Bad landlords should face jail and heavier fines
Quick heads-up. In this article, we'll be talking about rogue landlords. Now, any mention of them sees some people's hair standing on end, and then they write a CAPSLOCK comment like "WHAT ABOUT BAD TENANTS? MY MATE HAD A HOUSE WHERE THE PEOPLE LIVING THERE...".
These people, presumably, walk into cancer wards and start yelling "WHAT ABOUT OTHER ILLNESSES?!" We all know there's lousy tenants, but we're talking about lousy landlords.
So, what's the scoop? Well, according to the Local Government Association, bad landlords should face bigger fines, tougher licensing rules and even jail, in a bid to stop them from exploiting people and renting out substandard housing.
The LGA, who rep over 370 councils in England and Wales, want the courts to have the power to punish rogue landlords in a much heavier way,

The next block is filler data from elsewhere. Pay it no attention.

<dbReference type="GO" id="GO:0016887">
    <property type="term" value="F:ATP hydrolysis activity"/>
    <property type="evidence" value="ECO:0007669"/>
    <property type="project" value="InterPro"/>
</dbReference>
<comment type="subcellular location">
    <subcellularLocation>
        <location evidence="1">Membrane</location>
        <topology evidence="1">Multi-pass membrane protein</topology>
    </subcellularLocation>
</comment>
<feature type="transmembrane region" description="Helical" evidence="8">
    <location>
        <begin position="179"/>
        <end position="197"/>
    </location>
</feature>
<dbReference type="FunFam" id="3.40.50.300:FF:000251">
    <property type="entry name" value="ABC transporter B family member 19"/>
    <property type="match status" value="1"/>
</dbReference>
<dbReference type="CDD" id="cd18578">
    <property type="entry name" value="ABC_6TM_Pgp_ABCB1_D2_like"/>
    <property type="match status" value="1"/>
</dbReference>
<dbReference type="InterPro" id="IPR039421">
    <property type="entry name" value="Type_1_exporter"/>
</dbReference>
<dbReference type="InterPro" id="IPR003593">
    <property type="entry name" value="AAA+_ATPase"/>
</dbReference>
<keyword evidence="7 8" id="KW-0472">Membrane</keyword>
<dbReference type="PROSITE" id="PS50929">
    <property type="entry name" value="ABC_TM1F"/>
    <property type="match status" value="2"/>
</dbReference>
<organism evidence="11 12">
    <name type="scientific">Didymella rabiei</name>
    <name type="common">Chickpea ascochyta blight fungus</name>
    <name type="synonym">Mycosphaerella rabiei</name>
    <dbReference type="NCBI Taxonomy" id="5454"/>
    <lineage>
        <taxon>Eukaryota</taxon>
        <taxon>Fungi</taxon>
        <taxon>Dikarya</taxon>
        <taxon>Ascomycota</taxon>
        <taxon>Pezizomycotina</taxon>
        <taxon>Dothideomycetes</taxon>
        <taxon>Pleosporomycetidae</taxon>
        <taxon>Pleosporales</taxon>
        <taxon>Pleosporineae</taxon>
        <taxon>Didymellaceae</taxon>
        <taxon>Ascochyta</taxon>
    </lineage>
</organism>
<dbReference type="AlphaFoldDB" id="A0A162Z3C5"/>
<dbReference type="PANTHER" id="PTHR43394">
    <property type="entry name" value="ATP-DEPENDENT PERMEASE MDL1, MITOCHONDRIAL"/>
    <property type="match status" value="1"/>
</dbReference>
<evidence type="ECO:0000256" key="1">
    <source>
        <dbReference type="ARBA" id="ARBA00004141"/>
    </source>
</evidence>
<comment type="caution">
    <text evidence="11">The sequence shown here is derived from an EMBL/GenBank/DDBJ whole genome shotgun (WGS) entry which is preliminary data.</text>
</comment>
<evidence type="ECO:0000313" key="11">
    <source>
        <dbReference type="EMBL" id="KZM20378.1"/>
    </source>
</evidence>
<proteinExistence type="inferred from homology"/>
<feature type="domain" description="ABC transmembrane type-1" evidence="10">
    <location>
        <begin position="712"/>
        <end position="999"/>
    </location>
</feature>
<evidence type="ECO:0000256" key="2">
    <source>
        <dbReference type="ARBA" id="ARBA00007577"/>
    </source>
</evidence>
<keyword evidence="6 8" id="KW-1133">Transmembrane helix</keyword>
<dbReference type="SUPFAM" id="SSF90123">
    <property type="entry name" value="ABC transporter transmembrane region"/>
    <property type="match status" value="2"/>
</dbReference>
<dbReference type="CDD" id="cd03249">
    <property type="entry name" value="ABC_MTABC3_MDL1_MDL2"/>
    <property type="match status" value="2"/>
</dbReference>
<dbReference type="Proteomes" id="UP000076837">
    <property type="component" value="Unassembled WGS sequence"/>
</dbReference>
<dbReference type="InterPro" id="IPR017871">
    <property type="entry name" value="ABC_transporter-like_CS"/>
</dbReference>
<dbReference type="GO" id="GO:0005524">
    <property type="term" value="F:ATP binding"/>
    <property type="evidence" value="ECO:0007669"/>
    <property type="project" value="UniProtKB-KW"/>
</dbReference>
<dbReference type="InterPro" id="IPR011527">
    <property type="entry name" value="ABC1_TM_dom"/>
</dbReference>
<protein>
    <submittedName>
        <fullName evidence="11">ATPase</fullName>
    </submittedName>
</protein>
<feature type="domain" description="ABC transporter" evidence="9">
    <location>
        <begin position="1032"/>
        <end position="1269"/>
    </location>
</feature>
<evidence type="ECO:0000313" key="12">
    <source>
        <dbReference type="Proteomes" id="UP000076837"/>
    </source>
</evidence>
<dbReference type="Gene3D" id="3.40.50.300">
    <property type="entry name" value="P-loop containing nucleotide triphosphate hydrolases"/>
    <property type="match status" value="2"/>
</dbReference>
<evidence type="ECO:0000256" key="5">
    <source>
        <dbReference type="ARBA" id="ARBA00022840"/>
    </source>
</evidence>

LGA housing spokesman councillor Peter Box said: "The courts need to punish rogue landlords proportionately and there should be a consistent standard when it comes to licensing. We know that the majority of tenants in the private rented sector are satisfied with their accommodation, but that shouldn't distract from the fact there are far too many rogue landlords creating misery for people who often see themselves as having little choice but to put up with it."
Landlords can be jailed for illegally evicting tenants, but the LGA think that a lack of guidelines is putting magistrates in a position, that they have to take a landlords' financial circumstances into consideration during sentencing, which means we end up with "paltry fines".
"Councils are doing everything they can to tackle bad practice by rogue landlords. However, they are being hamstrung by a system racked by delays, bureaucracy and feeble fines," Box said. "Magistrates should be able to take the seriousness of the offence into consideration and jail rogue landlords who put lives at risk. Fines must match the offence, rather than landlords' ability to pay - which is an open invitation for exploitation."